Jingle Jangle’s Black Panther Easter Egg Explained


Netflix’s magical festive musical Jingle Jangle: A Christmas Journey includes an Easter egg to Black Panther that means more than you may think.

Jingle Jangle: A Christmas Journey is a surprisingly strong addition to the great Christmas movie tradition and stands apart from the rest of Netflix’s original Christmas movies. And the musical, which stars Forest Whitaker as an eccentric inventor and toy-maker, has an affectionate homage to the MCU’s Black Panther movie. Given not only Whitaker’s involvement, but also the movie’s commitment to Black culture, it’s a great little nod.

The musical, which was directed by David E. Talbert and stars Whitaker alongside newcomer Madalen Mills, Keegan-Michael Key, Ricky Martin and Downton Abbey’s Hugh Bonneville has quickly jumped into the top ten on Netflix. Part of that success is down to the grand musical numbers, as written in-part by John Legend that combine festive whimsy with Broadway choreography and great singing performances (including by Whitaker). Like Christmas Chronicles before it, Jingle Jangle has a real chance of becoming a holiday favorite.

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Related: Jingle Jangle: A Christmas Journey Every Song Ranked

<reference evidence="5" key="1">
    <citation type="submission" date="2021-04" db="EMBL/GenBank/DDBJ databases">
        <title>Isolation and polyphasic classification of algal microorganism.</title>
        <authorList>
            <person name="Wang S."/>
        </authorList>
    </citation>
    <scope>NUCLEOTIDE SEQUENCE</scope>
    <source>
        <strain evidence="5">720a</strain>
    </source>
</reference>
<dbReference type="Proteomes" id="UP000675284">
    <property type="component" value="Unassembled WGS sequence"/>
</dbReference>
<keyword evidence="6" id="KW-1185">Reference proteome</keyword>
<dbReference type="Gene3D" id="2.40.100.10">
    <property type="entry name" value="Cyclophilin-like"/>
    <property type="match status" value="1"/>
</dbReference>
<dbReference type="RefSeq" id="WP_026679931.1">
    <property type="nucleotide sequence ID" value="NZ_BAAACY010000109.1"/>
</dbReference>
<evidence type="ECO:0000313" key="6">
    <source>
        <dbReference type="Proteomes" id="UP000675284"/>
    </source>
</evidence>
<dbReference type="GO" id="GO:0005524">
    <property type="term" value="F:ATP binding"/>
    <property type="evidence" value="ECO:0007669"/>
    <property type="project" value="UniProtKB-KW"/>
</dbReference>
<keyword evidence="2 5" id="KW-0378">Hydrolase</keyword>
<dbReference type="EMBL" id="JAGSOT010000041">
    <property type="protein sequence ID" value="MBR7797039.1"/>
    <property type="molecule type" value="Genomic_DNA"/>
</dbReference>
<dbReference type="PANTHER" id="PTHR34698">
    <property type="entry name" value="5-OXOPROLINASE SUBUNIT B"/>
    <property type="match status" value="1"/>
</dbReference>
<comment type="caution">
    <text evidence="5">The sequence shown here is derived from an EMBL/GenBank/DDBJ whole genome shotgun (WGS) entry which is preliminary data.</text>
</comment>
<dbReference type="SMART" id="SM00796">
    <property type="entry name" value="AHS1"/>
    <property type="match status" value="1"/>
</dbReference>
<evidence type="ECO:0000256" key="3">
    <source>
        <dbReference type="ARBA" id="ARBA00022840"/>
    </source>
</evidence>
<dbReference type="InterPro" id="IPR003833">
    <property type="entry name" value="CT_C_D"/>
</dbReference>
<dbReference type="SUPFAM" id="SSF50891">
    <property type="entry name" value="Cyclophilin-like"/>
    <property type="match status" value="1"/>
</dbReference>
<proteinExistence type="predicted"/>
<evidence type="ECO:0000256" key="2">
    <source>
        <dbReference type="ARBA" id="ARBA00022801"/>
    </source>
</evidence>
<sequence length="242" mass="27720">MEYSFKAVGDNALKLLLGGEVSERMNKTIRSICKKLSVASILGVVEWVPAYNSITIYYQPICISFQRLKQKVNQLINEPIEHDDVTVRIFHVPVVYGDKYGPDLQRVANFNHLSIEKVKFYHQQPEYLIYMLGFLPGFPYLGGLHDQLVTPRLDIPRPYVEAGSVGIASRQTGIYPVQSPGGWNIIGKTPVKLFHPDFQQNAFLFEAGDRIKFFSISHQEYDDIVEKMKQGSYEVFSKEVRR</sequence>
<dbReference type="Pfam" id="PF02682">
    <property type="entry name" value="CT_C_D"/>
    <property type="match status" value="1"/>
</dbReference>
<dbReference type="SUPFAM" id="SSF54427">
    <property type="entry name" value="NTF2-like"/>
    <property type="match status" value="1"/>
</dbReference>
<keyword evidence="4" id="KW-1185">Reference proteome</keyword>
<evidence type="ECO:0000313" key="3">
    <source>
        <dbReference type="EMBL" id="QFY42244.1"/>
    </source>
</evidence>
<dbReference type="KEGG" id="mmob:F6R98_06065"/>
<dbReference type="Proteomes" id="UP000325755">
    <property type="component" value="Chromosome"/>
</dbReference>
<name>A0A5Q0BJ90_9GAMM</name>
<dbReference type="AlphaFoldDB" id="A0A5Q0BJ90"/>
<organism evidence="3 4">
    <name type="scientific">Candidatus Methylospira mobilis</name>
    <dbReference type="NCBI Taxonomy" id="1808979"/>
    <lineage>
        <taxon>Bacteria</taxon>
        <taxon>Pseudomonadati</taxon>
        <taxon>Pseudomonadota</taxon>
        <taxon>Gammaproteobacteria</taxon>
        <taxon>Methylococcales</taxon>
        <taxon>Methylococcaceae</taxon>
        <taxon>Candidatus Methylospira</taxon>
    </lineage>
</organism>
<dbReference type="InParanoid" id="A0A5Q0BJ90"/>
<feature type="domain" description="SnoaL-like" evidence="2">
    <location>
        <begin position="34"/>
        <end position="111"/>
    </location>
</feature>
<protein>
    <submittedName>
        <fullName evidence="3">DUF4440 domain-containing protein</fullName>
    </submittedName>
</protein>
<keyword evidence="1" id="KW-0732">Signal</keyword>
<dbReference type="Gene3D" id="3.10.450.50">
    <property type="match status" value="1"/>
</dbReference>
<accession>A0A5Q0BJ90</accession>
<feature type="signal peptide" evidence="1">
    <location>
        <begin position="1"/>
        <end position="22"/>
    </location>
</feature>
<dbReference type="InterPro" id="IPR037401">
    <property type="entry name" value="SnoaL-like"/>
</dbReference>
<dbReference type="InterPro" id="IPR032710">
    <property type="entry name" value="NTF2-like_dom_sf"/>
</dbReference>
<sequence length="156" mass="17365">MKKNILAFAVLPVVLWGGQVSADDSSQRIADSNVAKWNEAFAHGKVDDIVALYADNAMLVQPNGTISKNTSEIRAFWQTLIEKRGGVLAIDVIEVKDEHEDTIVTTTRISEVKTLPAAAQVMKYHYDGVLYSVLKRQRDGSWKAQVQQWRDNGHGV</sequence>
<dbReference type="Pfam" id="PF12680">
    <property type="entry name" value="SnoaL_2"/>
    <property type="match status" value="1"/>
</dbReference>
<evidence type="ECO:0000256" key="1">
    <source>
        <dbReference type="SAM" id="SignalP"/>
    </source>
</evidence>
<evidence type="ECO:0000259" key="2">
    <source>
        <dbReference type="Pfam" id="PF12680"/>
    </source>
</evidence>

The production design is so impressive and imaginative that there’s a veritable feast of detail in the musical, which can go unnoticed thanks to the lavish set-pieces in the foreground. But one detail that sticks out is the touching tribute to Whitaker’s part in Black Panther, which comes in the form of a luggage label on a case belonging to his character Jeronicus Jangle. And there’s a double, deeper meaning to the Easter egg that goes beyond Whitaker’s casting in both projects.


The Easter egg appears when Jeronicus is shown opening a trunk. On the side, marking the inventor’s assumed past habit of traveling the world are labels including one that reads “Wakanda The Grand Country.” It’s fitting on the surface level because Forest Whitaker very much has been to Wakanda thanks to his role as elder statesman Zuri, who fittingly protects the magic of Wakanda’s heart-shaped herb. And then there’s the link between the projects in terms of inventiveness and Black excellence: in both cases, the central locations are hubs for world-beating inventions (albeit on different scales) so it’s doubly important.

But even more crucially, the shout-out to Wakanda fits with David Talbert’s creative drive to get Jingle Jangle made. As star Phylicia Rashad (who plays Grandmother Journey) told Vibe in an interview, Talbert had been working on the musical for twenty-two years and the finished product is an expression of the best of him. She says that even though the cast were not aware of the Easter egg, it fits that the director would put it in there as an expression of “the magic that we as people are” even after filming was wrapped. For Rashad, Talbert’s Black Panther Easter egg is another part of Jingle Jangle‘s commitment to celebrating Black identities in a way lots of movies simply do not, particularly in the world of musicals, and fits with how important Black culture and music are to the experience of the movie.

Next: New MCU Timeline Corrects Black Panther & Thor 2 Issues

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Updated: November 15, 2020 — 6:30 pm

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